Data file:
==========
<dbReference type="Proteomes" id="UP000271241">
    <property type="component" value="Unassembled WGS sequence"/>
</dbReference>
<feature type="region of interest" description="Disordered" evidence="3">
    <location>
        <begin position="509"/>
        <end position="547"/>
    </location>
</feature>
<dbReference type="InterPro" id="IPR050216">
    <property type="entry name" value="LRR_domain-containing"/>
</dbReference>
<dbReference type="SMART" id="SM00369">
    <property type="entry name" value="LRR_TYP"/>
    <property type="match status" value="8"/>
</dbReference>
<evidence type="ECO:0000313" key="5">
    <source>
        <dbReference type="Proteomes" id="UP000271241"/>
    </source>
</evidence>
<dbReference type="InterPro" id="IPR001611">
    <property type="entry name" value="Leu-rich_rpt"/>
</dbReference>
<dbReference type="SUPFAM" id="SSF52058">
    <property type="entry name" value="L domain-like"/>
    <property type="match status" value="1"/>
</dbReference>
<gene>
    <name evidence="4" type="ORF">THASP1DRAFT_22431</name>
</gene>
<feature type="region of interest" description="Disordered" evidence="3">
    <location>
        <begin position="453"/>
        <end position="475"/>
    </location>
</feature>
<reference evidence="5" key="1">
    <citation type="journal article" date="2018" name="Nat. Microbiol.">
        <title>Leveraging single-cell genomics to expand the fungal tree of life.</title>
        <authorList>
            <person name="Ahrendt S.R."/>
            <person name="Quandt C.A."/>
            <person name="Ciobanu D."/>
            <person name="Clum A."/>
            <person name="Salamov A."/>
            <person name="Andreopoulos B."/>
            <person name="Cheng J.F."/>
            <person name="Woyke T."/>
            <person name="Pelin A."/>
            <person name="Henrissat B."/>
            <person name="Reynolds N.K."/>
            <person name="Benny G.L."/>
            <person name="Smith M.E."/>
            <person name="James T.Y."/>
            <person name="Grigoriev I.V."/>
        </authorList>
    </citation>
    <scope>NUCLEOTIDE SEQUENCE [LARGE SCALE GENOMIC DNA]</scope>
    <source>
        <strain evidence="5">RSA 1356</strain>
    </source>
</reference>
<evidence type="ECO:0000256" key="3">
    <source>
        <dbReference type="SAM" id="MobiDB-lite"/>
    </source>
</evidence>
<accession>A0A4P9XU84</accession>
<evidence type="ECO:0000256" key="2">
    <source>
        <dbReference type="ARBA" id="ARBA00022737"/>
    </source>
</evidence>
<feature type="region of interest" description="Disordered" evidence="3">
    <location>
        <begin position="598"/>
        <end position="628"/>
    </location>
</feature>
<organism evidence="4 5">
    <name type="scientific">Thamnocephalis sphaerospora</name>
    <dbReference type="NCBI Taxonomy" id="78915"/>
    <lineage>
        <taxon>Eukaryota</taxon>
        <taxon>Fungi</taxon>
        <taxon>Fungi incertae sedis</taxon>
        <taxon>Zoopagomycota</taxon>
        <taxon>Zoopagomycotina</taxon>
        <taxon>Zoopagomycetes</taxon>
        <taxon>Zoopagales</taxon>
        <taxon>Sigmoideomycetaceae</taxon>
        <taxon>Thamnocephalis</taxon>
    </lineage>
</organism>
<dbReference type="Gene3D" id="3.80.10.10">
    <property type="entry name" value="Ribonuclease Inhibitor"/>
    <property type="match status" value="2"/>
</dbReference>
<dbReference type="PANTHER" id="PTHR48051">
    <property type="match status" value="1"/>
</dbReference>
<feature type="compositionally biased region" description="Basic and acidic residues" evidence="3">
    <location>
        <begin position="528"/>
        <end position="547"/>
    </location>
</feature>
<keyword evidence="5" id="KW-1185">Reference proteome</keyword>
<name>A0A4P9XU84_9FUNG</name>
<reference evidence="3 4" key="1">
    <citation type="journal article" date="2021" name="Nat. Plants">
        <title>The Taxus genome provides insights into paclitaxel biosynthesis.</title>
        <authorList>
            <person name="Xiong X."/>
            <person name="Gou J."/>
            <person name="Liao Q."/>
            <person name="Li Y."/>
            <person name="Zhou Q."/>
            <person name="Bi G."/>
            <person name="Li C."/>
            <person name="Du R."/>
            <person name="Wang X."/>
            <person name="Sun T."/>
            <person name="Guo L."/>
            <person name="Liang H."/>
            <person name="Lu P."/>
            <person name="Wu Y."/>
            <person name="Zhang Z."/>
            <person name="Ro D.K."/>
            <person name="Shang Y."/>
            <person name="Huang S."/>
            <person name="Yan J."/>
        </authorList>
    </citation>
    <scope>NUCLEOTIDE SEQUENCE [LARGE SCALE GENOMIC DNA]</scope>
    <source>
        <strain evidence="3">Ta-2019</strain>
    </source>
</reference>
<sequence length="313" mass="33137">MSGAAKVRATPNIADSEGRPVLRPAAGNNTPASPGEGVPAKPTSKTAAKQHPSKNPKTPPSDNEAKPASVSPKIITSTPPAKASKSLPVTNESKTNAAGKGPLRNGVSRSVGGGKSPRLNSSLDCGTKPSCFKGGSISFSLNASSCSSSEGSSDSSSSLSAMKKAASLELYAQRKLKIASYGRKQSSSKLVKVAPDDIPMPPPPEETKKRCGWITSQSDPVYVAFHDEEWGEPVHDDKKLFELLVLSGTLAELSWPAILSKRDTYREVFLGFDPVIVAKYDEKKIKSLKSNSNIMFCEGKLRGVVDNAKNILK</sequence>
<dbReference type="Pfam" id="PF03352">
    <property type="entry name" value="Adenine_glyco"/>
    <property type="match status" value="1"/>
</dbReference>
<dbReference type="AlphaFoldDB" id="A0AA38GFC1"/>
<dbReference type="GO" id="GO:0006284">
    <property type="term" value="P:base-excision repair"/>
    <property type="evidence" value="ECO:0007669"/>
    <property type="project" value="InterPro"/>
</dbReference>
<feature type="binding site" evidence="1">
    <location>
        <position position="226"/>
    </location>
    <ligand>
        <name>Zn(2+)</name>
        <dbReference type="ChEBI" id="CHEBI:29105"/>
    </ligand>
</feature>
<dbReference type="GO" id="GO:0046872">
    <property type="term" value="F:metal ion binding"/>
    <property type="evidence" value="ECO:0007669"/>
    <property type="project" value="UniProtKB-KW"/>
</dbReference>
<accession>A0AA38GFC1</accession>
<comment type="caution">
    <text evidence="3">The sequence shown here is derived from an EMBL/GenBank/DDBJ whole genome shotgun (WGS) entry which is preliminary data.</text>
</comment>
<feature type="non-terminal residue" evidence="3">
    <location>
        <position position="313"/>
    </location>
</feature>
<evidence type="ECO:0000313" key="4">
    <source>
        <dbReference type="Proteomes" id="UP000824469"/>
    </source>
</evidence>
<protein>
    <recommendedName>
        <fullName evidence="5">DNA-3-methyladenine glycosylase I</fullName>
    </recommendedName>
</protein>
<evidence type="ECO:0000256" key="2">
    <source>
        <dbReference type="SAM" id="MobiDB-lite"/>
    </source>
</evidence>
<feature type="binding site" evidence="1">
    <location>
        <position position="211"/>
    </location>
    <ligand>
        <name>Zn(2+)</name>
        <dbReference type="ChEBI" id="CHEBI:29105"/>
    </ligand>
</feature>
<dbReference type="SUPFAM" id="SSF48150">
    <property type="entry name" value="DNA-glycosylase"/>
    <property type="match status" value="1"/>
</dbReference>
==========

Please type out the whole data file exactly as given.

<dbReference type="Proteomes" id="UP000271241">
    <property type="component" value="Unassembled WGS sequence"/>
</dbReference>
<feature type="region of interest" description="Disordered" evidence="3">
    <location>
        <begin position="509"/>
        <end position="547"/>
    </location>
</feature>
<dbReference type="InterPro" id="IPR050216">
    <property type="entry name" value="LRR_domain-containing"/>
</dbReference>
<dbReference type="SMART" id="SM00369">
    <property type="entry name" value="LRR_TYP"/>
    <property type="match status" value="8"/>
</dbReference>
<evidence type="ECO:0000313" key="5">
    <source>
        <dbReference type="Proteomes" id="UP000271241"/>
    </source>
</evidence>
<dbReference type="InterPro" id="IPR001611">
    <property type="entry name" value="Leu-rich_rpt"/>
</dbReference>
<dbReference type="SUPFAM" id="SSF52058">
    <property type="entry name" value="L domain-like"/>
    <property type="match status" value="1"/>
</dbReference>
<gene>
    <name evidence="4" type="ORF">THASP1DRAFT_22431</name>
</gene>
<feature type="region of interest" description="Disordered" evidence="3">
    <location>
        <begin position="453"/>
        <end position="475"/>
    </location>
</feature>
<reference evidence="5" key="1">
    <citation type="journal article" date="2018" name="Nat. Microbiol.">
        <title>Leveraging single-cell genomics to expand the fungal tree of life.</title>
        <authorList>
            <person name="Ahrendt S.R."/>
            <person name="Quandt C.A."/>
            <person name="Ciobanu D."/>
            <person name="Clum A."/>
            <person name="Salamov A."/>
            <person name="Andreopoulos B."/>
            <person name="Cheng J.F."/>
            <person name="Woyke T."/>
            <person name="Pelin A."/>
            <person name="Henrissat B."/>
            <person name="Reynolds N.K."/>
            <person name="Benny G.L."/>
            <person name="Smith M.E."/>
            <person name="James T.Y."/>
            <person name="Grigoriev I.V."/>
        </authorList>
    </citation>
    <scope>NUCLEOTIDE SEQUENCE [LARGE SCALE GENOMIC DNA]</scope>
    <source>
        <strain evidence="5">RSA 1356</strain>
    </source>
</reference>
<evidence type="ECO:0000256" key="3">
    <source>
        <dbReference type="SAM" id="MobiDB-lite"/>
    </source>
</evidence>
<accession>A0A4P9XU84</accession>
<evidence type="ECO:0000256" key="2">
    <source>
        <dbReference type="ARBA" id="ARBA00022737"/>
    </source>
</evidence>
<feature type="region of interest" description="Disordered" evidence="3">
    <location>
        <begin position="598"/>
        <end position="628"/>
    </location>
</feature>
<organism evidence="4 5">
    <name type="scientific">Thamnocephalis sphaerospora</name>
    <dbReference type="NCBI Taxonomy" id="78915"/>
    <lineage>
        <taxon>Eukaryota</taxon>
        <taxon>Fungi</taxon>
        <taxon>Fungi incertae sedis</taxon>
        <taxon>Zoopagomycota</taxon>
        <taxon>Zoopagomycotina</taxon>
        <taxon>Zoopagomycetes</taxon>
        <taxon>Zoopagales</taxon>
        <taxon>Sigmoideomycetaceae</taxon>
        <taxon>Thamnocephalis</taxon>
    </lineage>
</organism>
<dbReference type="Gene3D" id="3.80.10.10">
    <property type="entry name" value="Ribonuclease Inhibitor"/>
    <property type="match status" value="2"/>
</dbReference>
<dbReference type="PANTHER" id="PTHR48051">
    <property type="match status" value="1"/>
</dbReference>
<feature type="compositionally biased region" description="Basic and acidic residues" evidence="3">
    <location>
        <begin position="528"/>
        <end position="547"/>
    </location>
</feature>
<keyword evidence="5" id="KW-1185">Reference proteome</keyword>
<name>A0A4P9XU84_9FUNG</name>
<reference evidence="3 4" key="1">
    <citation type="journal article" date="2021" name="Nat. Plants">
        <title>The Taxus genome provides insights into paclitaxel biosynthesis.</title>
        <authorList>
            <person name="Xiong X."/>
            <person name="Gou J."/>
            <person name="Liao Q."/>
            <person name="Li Y."/>
            <person name="Zhou Q."/>
            <person name="Bi G."/>
            <person name="Li C."/>
            <person name="Du R."/>
            <person name="Wang X."/>
            <person name="Sun T."/>
            <person name="Guo L."/>
            <person name="Liang H."/>
            <person name="Lu P."/>
            <person name="Wu Y."/>
            <person name="Zhang Z."/>
            <person name="Ro D.K."/>
            <person name="Shang Y."/>
            <person name="Huang S."/>
            <person name="Yan J."/>
        </authorList>
    </citation>
    <scope>NUCLEOTIDE SEQUENCE [LARGE SCALE GENOMIC DNA]</scope>
    <source>
        <strain evidence="3">Ta-2019</strain>
    </source>
</reference>
<sequence length="313" mass="33137">MSGAAKVRATPNIADSEGRPVLRPAAGNNTPASPGEGVPAKPTSKTAAKQHPSKNPKTPPSDNEAKPASVSPKIITSTPPAKASKSLPVTNESKTNAAGKGPLRNGVSRSVGGGKSPRLNSSLDCGTKPSCFKGGSISFSLNASSCSSSEGSSDSSSSLSAMKKAASLELYAQRKLKIASYGRKQSSSKLVKVAPDDIPMPPPPEETKKRCGWITSQSDPVYVAFHDEEWGEPVHDDKKLFELLVLSGTLAELSWPAILSKRDTYREVFLGFDPVIVAKYDEKKIKSLKSNSNIMFCEGKLRGVVDNAKNILK</sequence>
<dbReference type="Pfam" id="PF03352">
    <property type="entry name" value="Adenine_glyco"/>
    <property type="match status" value="1"/>
</dbReference>
<dbReference type="AlphaFoldDB" id="A0AA38GFC1"/>
<dbReference type="GO" id="GO:0006284">
    <property type="term" value="P:base-excision repair"/>
    <property type="evidence" value="ECO:0007669"/>
    <property type="project" value="InterPro"/>
</dbReference>
<feature type="binding site" evidence="1">
    <location>
        <position position="226"/>
    </location>
    <ligand>
        <name>Zn(2+)</name>
        <dbReference type="ChEBI" id="CHEBI:29105"/>
    </ligand>
</feature>
<dbReference type="GO" id="GO:0046872">
    <property type="term" value="F:metal ion binding"/>
    <property type="evidence" value="ECO:0007669"/>
    <property type="project" value="UniProtKB-KW"/>
</dbReference>
<accession>A0AA38GFC1</accession>
<comment type="caution">
    <text evidence="3">The sequence shown here is derived from an EMBL/GenBank/DDBJ whole genome shotgun (WGS) entry which is preliminary data.</text>
</comment>
<feature type="non-terminal residue" evidence="3">
    <location>
        <position position="313"/>
    </location>
</feature>
<evidence type="ECO:0000313" key="4">
    <source>
        <dbReference type="Proteomes" id="UP000824469"/>
    </source>
</evidence>
<protein>
    <recommendedName>
        <fullName evidence="5">DNA-3-methyladenine glycosylase I</fullName>
    </recommendedName>
</protein>
<evidence type="ECO:0000256" key="2">
    <source>
        <dbReference type="SAM" id="MobiDB-lite"/>
    </source>
</evidence>
<feature type="binding site" evidence="1">
    <location>
        <position position="211"/>
    </location>
    <ligand>
        <name>Zn(2+)</name>
        <dbReference type="ChEBI" id="CHEBI:29105"/>
    </ligand>
</feature>
<dbReference type="SUPFAM" id="SSF48150">
    <property type="entry name" value="DNA-glycosylase"/>
    <property type="match status" value="1"/>
</dbReference>